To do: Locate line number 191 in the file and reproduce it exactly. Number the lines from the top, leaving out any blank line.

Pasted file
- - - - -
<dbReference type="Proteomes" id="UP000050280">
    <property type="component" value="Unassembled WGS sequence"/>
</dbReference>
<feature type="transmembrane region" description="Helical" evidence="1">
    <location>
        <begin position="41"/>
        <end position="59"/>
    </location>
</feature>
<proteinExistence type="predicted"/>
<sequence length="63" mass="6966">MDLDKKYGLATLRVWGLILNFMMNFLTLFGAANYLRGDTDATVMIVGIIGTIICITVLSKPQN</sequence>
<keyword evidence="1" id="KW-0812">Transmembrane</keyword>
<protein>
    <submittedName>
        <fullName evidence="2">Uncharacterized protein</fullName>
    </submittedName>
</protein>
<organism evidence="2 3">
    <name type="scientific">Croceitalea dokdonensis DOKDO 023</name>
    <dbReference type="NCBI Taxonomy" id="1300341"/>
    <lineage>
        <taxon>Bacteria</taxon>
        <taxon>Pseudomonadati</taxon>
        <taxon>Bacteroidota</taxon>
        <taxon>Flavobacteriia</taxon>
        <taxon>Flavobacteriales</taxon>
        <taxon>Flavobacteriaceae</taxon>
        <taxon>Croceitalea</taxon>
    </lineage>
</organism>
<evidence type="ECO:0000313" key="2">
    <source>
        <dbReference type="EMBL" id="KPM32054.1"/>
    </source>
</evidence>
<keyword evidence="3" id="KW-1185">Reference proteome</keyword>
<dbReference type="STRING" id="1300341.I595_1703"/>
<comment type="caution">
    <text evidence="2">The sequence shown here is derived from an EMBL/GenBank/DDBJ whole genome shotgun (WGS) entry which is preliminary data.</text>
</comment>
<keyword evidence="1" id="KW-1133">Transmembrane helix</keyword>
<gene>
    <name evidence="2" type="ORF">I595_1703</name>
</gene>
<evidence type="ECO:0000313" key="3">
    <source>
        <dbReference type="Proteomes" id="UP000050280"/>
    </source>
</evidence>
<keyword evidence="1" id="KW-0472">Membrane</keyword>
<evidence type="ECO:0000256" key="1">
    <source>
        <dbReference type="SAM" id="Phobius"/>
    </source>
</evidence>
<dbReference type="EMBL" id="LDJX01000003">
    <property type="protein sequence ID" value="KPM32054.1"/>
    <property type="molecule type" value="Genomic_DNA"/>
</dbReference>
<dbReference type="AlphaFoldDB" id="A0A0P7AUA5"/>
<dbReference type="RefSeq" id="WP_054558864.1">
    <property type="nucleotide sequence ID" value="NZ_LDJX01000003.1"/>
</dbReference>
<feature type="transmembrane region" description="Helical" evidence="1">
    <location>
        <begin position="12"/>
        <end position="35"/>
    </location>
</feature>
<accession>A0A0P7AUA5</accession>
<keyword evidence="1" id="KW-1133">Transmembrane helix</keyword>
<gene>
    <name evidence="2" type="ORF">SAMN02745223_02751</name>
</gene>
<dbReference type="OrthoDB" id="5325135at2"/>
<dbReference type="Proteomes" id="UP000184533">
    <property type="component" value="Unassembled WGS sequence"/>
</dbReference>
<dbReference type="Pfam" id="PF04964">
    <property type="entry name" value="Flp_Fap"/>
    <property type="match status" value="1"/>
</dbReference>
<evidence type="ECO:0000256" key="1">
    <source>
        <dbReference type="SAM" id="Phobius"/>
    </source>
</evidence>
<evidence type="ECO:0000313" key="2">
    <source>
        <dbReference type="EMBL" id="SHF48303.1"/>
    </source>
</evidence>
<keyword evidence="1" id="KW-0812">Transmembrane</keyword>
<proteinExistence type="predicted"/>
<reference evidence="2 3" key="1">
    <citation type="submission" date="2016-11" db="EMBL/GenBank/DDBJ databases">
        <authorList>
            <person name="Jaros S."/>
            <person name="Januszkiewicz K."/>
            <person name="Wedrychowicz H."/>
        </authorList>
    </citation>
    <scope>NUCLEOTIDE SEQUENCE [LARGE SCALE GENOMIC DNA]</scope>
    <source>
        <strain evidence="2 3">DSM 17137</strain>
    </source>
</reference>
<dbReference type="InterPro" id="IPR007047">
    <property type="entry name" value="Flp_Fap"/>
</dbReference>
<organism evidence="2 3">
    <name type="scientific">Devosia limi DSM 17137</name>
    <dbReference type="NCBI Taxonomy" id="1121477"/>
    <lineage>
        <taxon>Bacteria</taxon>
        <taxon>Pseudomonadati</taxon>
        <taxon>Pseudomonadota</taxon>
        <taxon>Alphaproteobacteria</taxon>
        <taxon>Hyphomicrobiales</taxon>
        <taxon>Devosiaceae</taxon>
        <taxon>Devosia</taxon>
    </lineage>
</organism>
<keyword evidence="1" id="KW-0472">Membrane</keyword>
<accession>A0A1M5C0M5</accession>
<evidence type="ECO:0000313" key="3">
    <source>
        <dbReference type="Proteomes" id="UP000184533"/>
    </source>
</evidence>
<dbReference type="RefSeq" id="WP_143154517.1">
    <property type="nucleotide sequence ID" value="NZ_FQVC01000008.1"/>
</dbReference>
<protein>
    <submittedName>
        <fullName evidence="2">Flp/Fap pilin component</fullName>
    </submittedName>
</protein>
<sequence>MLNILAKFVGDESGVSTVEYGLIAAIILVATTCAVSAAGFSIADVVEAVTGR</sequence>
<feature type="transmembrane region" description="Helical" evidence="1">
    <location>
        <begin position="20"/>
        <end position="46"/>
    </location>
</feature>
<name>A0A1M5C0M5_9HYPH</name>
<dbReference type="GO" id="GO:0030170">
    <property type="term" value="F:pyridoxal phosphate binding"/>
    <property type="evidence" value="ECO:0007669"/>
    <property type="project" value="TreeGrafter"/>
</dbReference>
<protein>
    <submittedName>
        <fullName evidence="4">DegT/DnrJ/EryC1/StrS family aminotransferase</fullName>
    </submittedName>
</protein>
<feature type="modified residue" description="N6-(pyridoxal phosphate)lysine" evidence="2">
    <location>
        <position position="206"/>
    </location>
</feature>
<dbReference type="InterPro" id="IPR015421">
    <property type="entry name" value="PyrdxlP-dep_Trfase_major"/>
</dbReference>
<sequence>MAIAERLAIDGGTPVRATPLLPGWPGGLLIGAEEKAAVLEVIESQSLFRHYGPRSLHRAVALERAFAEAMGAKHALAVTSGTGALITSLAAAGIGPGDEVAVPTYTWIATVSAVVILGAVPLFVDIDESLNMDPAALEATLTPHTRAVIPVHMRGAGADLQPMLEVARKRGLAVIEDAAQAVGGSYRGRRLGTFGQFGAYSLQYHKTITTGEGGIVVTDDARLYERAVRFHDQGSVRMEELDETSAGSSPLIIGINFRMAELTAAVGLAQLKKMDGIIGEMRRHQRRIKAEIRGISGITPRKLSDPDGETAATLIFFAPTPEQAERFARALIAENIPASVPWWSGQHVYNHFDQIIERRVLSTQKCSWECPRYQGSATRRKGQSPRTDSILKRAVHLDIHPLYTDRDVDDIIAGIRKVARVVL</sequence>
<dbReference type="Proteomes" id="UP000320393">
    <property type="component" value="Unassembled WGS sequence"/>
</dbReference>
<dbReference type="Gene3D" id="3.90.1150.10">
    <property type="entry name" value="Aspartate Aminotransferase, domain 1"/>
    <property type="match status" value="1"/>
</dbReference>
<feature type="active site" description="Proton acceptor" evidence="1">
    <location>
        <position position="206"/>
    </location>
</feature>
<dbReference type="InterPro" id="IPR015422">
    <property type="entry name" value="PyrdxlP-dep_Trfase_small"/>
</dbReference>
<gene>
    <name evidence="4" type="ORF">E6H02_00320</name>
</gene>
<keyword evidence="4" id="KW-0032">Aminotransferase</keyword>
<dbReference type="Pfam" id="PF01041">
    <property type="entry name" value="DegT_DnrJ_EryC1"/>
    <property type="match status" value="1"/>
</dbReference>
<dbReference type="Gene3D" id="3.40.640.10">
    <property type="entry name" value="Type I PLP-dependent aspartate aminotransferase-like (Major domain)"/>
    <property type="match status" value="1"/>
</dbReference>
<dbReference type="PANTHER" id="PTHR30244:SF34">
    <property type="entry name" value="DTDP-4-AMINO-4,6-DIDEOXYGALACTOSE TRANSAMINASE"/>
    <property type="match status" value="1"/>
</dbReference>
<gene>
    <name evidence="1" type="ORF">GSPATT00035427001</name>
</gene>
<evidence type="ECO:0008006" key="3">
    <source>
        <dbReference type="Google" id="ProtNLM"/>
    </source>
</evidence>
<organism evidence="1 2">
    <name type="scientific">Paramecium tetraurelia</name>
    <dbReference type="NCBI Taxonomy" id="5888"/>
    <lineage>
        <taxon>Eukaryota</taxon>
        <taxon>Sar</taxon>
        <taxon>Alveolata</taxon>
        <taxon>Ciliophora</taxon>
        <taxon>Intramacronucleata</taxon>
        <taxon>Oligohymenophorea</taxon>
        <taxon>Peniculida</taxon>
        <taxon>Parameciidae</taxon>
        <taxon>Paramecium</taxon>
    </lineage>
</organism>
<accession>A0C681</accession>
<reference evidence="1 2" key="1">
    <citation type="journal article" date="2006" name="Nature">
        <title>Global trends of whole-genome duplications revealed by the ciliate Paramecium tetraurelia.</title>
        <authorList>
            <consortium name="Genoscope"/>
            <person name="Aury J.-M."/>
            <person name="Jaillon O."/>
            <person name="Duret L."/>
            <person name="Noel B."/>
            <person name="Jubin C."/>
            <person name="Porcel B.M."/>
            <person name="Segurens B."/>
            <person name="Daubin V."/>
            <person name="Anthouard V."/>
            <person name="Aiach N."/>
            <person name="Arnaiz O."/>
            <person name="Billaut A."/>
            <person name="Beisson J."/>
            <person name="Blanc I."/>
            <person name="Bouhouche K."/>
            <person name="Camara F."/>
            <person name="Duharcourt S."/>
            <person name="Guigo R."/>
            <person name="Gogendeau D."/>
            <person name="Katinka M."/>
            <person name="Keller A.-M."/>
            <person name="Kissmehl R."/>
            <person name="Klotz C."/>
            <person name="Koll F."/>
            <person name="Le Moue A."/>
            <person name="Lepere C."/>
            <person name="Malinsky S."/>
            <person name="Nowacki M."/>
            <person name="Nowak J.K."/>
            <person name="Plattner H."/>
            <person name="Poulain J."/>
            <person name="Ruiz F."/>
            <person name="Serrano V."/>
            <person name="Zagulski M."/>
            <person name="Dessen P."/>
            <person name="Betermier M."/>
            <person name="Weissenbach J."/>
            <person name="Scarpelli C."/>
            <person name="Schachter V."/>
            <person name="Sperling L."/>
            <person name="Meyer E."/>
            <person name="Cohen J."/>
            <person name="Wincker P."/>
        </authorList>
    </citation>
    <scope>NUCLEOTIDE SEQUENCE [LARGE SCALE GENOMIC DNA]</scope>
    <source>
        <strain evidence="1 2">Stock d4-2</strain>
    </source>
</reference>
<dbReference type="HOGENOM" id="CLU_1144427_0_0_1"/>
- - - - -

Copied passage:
    <property type="match status" value="1"/>